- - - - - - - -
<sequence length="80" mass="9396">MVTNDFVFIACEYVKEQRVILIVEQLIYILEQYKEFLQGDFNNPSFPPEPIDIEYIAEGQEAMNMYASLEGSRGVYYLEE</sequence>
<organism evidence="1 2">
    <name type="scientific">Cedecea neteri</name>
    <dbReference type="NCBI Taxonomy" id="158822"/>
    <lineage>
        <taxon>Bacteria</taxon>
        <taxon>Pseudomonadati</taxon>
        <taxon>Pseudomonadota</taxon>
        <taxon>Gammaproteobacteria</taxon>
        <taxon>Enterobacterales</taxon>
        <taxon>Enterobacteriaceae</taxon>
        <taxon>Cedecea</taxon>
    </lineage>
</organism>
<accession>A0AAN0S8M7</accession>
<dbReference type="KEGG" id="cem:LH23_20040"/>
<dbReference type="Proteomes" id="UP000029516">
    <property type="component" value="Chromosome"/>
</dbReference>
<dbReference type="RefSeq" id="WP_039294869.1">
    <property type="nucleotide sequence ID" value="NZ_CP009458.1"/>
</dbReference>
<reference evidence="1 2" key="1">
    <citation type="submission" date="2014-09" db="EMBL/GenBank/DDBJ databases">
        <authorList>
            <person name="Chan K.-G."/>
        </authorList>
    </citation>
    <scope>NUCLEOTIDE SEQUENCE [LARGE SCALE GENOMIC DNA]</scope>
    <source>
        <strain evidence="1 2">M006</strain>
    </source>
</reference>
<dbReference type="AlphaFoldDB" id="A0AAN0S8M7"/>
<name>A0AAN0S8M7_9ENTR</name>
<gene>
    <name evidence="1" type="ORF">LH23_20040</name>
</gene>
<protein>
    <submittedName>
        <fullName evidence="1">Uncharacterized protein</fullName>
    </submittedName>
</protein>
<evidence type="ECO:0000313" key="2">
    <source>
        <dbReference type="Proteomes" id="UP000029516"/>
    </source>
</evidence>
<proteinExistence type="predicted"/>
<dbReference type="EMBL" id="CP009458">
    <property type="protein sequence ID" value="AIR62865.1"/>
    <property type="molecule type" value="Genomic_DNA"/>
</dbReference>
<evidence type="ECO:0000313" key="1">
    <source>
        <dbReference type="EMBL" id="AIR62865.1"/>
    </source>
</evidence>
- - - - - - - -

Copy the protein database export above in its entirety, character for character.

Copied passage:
<sequence length="80" mass="9396">MVTNDFVFIACEYVKEQRVILIVEQLIYILEQYKEFLQGDFNNPSFPPEPIDIEYIAEGQEAMNMYASLEGSRGVYYLEE</sequence>
<organism evidence="1 2">
    <name type="scientific">Cedecea neteri</name>
    <dbReference type="NCBI Taxonomy" id="158822"/>
    <lineage>
        <taxon>Bacteria</taxon>
        <taxon>Pseudomonadati</taxon>
        <taxon>Pseudomonadota</taxon>
        <taxon>Gammaproteobacteria</taxon>
        <taxon>Enterobacterales</taxon>
        <taxon>Enterobacteriaceae</taxon>
        <taxon>Cedecea</taxon>
    </lineage>
</organism>
<accession>A0AAN0S8M7</accession>
<dbReference type="KEGG" id="cem:LH23_20040"/>
<dbReference type="Proteomes" id="UP000029516">
    <property type="component" value="Chromosome"/>
</dbReference>
<dbReference type="RefSeq" id="WP_039294869.1">
    <property type="nucleotide sequence ID" value="NZ_CP009458.1"/>
</dbReference>
<reference evidence="1 2" key="1">
    <citation type="submission" date="2014-09" db="EMBL/GenBank/DDBJ databases">
        <authorList>
            <person name="Chan K.-G."/>
        </authorList>
    </citation>
    <scope>NUCLEOTIDE SEQUENCE [LARGE SCALE GENOMIC DNA]</scope>
    <source>
        <strain evidence="1 2">M006</strain>
    </source>
</reference>
<dbReference type="AlphaFoldDB" id="A0AAN0S8M7"/>
<name>A0AAN0S8M7_9ENTR</name>
<gene>
    <name evidence="1" type="ORF">LH23_20040</name>
</gene>
<protein>
    <submittedName>
        <fullName evidence="1">Uncharacterized protein</fullName>
    </submittedName>
</protein>
<evidence type="ECO:0000313" key="2">
    <source>
        <dbReference type="Proteomes" id="UP000029516"/>
    </source>
</evidence>
<proteinExistence type="predicted"/>
<dbReference type="EMBL" id="CP009458">
    <property type="protein sequence ID" value="AIR62865.1"/>
    <property type="molecule type" value="Genomic_DNA"/>
</dbReference>
<evidence type="ECO:0000313" key="1">
    <source>
        <dbReference type="EMBL" id="AIR62865.1"/>
    </source>
</evidence>